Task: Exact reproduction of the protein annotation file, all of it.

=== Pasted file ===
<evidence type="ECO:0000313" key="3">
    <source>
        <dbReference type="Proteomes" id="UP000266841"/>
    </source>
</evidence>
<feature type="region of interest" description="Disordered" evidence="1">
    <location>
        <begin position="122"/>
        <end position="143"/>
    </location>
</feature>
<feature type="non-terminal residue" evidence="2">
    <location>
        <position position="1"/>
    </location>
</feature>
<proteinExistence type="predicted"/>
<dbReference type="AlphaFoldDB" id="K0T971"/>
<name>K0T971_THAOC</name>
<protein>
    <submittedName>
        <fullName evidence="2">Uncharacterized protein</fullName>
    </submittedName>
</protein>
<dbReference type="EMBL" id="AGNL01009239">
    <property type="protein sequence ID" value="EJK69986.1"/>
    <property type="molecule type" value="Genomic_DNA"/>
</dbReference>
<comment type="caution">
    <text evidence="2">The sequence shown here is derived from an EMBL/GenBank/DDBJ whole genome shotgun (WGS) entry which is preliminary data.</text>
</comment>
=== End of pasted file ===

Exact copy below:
<evidence type="ECO:0000313" key="3">
    <source>
        <dbReference type="Proteomes" id="UP000266841"/>
    </source>
</evidence>
<feature type="region of interest" description="Disordered" evidence="1">
    <location>
        <begin position="122"/>
        <end position="143"/>
    </location>
</feature>
<feature type="non-terminal residue" evidence="2">
    <location>
        <position position="1"/>
    </location>
</feature>
<proteinExistence type="predicted"/>
<dbReference type="AlphaFoldDB" id="K0T971"/>
<name>K0T971_THAOC</name>
<protein>
    <submittedName>
        <fullName evidence="2">Uncharacterized protein</fullName>
    </submittedName>
</protein>
<dbReference type="EMBL" id="AGNL01009239">
    <property type="protein sequence ID" value="EJK69986.1"/>
    <property type="molecule type" value="Genomic_DNA"/>
</dbReference>
<comment type="caution">
    <text evidence="2">The sequence shown here is derived from an EMBL/GenBank/DDBJ whole genome shotgun (WGS) entry which is preliminary data.</text>
</comment>